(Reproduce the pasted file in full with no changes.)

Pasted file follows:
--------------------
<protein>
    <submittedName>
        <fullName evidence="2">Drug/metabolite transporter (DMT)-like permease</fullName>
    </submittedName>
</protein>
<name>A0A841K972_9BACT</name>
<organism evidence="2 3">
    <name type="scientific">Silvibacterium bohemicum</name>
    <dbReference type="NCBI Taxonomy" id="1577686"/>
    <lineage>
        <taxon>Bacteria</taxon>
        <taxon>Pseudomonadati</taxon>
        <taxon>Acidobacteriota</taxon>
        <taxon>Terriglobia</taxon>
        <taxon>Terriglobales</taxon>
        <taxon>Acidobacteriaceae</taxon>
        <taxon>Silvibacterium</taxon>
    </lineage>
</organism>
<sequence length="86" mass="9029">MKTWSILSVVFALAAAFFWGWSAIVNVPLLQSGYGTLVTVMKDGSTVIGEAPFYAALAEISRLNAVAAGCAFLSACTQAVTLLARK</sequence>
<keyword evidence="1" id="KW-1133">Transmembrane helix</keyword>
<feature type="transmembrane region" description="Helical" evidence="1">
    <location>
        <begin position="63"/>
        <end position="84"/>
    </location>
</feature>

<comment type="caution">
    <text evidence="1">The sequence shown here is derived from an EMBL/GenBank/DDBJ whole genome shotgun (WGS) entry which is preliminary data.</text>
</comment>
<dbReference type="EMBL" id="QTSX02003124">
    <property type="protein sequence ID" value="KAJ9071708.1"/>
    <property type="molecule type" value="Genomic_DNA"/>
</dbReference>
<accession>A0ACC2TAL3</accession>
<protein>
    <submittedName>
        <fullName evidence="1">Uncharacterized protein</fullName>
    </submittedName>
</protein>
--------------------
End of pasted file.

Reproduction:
<protein>
    <submittedName>
        <fullName evidence="2">Drug/metabolite transporter (DMT)-like permease</fullName>
    </submittedName>
</protein>
<name>A0A841K972_9BACT</name>
<organism evidence="2 3">
    <name type="scientific">Silvibacterium bohemicum</name>
    <dbReference type="NCBI Taxonomy" id="1577686"/>
    <lineage>
        <taxon>Bacteria</taxon>
        <taxon>Pseudomonadati</taxon>
        <taxon>Acidobacteriota</taxon>
        <taxon>Terriglobia</taxon>
        <taxon>Terriglobales</taxon>
        <taxon>Acidobacteriaceae</taxon>
        <taxon>Silvibacterium</taxon>
    </lineage>
</organism>
<sequence length="86" mass="9029">MKTWSILSVVFALAAAFFWGWSAIVNVPLLQSGYGTLVTVMKDGSTVIGEAPFYAALAEISRLNAVAAGCAFLSACTQAVTLLARK</sequence>
<keyword evidence="1" id="KW-1133">Transmembrane helix</keyword>
<feature type="transmembrane region" description="Helical" evidence="1">
    <location>
        <begin position="63"/>
        <end position="84"/>
    </location>
</feature>

<comment type="caution">
    <text evidence="1">The sequence shown here is derived from an EMBL/GenBank/DDBJ whole genome shotgun (WGS) entry which is preliminary data.</text>
</comment>
<dbReference type="EMBL" id="QTSX02003124">
    <property type="protein sequence ID" value="KAJ9071708.1"/>
    <property type="molecule type" value="Genomic_DNA"/>
</dbReference>
<accession>A0ACC2TAL3</accession>
<protein>
    <submittedName>
        <fullName evidence="1">Uncharacterized protein</fullName>
    </submittedName>
</protein>